Data centres can keep leisure centres afloat, saving authorities thousands

By rethinking the role of unused space around public swimming pools, councils can make a significant reduction to outgoings, and make sure valued services can continue to operate. 

Exmouth Leisure Centre in Devon is now using a computer data centre, roughly the size of an average domestic washing machine, to keep its swimming pool heated. Hardware inside the box is surrounded by oil, which helps capture what would be waste energy in the form of heat, helping the water maintain a temperature of around 30C some 60% of the time. 

blue swimming pool with water

Installed by Deep Green, a technology company serving the artificial intelligence and machine learning sectors, managers at the leisure centre pay nothing to host the equipment, which is now saving thousands from heating bills at the community facility. More so, the firm will also pay a refund for electricity costs associated with running its computers. A further seven English swimming pools have now signed up to the scheme. 

Sean Day, who runs the Exmouth Leisure Centre, had previously expected a rise in energy costs of around £100,000 in 2023, an increase which would prove unsustainable for many similar facilities. Since 2019. 65 pools have closed in the UK, with rocketing overheads – largely linked to fuel prices – largely to blame. Just yesterday, Monday 13th March, Sport England unveiled a new £63m fund to help what it describes as ‘vital community resources’ to stay open amid significant financial pressures.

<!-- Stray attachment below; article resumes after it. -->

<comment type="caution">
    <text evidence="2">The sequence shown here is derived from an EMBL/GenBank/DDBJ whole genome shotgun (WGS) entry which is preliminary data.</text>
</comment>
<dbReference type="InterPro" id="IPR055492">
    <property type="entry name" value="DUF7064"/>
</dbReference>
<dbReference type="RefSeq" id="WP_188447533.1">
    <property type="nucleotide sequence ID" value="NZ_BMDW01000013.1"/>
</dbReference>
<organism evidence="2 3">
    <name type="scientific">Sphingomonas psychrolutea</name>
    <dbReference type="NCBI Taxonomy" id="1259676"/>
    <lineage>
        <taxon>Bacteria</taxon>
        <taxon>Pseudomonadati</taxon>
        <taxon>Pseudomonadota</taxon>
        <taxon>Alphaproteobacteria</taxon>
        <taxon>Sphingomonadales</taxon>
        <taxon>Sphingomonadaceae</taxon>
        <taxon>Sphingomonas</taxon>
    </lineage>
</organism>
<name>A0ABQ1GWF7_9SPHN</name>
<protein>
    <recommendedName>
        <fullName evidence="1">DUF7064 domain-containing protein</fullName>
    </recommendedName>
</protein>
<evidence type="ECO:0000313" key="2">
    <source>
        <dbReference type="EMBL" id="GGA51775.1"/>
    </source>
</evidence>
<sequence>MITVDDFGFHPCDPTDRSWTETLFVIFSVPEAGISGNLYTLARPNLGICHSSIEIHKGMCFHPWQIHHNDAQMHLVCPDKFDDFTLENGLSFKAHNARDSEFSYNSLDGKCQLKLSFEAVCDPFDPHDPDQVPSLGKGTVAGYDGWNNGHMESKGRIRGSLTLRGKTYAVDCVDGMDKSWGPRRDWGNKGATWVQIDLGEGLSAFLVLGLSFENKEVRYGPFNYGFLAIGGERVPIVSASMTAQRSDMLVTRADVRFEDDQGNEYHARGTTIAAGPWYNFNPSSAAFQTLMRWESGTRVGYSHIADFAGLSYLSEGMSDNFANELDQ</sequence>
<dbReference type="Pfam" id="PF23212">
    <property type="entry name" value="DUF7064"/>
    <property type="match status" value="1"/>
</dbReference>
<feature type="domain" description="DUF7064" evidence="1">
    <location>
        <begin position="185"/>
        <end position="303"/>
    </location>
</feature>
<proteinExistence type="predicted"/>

While this news has been welcomed across the board, promoting such as Deep Green’s would ensure that swimming pools have a long-term future, rather than a short-term bailout. Meanwhile, money that would have been allocated to their survival would be freed up for use elsewhere in the public asset portfolio. And benefits associated with this approach don’t end there. 

Last year, Environment Journal‘s sister magazine, Air Quality News, published an in-depth investigation into the ecological impact of data centres and other types of IT systems relied on by organisations from local authorities to private businesses. With emissions produced by every individual data-based request, the footprint of data centres and server banks is one of the lesser-known and rapidly rising threats to wider efforts at mitigating climate change. While using heat generated from these sites to meet external needs does nothing to directly reduce this, it significantly improves efficiency as the equipment is serving a dual purpose, and reducing the swimming pool’s direct emissions by lowering its overall energy use. 

Image: Clark Tai



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